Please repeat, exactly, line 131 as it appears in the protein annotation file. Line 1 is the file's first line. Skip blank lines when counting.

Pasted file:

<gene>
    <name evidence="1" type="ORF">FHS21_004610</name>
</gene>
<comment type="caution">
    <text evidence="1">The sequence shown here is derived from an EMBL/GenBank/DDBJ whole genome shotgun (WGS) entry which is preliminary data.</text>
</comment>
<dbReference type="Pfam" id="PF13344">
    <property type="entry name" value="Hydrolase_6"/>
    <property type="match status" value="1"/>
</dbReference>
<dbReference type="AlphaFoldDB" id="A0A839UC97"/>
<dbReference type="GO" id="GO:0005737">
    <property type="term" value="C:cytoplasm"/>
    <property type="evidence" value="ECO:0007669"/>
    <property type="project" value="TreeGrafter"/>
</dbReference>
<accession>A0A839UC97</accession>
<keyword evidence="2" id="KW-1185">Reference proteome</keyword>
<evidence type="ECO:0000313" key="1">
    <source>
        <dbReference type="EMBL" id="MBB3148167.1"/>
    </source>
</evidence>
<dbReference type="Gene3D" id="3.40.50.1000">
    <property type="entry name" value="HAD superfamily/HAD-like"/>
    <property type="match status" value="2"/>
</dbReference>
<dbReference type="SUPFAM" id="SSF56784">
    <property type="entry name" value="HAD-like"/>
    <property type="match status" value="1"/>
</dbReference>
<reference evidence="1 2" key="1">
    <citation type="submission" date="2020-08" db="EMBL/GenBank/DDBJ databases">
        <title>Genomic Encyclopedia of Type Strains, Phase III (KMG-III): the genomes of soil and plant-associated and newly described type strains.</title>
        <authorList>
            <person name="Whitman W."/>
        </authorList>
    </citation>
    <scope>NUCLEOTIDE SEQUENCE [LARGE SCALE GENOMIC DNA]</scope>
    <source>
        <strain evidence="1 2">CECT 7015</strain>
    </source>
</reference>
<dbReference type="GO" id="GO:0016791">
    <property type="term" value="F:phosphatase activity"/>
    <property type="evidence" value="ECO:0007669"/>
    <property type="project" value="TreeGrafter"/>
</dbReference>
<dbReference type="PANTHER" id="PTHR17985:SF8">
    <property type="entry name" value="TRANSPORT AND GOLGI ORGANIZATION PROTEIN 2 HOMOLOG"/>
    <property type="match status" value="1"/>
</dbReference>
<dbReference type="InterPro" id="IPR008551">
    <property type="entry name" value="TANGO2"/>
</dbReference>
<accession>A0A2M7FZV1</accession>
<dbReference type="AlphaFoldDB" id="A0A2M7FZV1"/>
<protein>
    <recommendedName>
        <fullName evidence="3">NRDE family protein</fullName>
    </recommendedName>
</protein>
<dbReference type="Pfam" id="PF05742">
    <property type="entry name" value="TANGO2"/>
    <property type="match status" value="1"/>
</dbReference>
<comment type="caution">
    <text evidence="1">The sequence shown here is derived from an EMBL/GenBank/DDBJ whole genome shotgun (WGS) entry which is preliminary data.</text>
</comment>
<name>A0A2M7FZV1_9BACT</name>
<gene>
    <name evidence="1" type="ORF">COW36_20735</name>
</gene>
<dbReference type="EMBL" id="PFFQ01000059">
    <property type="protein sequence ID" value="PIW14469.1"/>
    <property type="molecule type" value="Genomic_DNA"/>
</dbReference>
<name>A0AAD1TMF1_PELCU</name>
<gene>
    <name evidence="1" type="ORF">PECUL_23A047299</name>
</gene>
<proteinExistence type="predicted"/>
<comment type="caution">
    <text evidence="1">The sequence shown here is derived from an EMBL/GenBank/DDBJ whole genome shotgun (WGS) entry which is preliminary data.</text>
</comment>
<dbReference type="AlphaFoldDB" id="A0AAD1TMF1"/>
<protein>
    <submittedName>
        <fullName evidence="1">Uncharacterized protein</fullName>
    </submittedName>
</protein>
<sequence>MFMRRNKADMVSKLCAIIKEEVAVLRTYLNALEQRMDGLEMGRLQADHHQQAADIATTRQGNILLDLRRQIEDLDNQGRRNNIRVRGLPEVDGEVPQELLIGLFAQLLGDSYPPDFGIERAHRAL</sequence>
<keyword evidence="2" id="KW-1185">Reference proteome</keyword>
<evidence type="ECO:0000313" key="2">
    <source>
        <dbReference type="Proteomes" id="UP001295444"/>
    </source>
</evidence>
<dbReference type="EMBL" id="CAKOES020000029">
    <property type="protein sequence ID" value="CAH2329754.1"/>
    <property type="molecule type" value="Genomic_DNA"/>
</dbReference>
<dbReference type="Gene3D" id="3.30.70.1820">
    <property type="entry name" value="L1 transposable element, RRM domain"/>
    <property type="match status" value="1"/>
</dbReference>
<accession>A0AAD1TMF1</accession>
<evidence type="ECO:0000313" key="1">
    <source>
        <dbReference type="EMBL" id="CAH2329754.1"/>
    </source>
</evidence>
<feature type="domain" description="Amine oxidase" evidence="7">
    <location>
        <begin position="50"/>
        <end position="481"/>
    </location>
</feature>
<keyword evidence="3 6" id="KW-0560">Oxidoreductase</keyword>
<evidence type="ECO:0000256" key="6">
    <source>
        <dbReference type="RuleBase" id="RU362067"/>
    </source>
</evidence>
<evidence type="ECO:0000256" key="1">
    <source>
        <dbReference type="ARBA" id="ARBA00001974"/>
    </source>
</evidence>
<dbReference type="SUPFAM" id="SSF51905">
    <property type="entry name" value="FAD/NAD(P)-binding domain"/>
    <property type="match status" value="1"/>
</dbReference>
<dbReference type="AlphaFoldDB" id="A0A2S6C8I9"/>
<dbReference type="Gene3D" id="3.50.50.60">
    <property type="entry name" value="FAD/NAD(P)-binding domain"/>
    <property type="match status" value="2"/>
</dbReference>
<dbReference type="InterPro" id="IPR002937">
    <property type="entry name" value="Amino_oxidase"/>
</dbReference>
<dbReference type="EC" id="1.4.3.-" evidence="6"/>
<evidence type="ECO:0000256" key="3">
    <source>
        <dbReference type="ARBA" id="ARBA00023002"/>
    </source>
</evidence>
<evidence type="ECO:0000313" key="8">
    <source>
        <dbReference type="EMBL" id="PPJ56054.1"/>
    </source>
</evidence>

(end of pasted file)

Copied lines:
    <property type="entry name" value="FAD/NAD(P)-binding domain"/>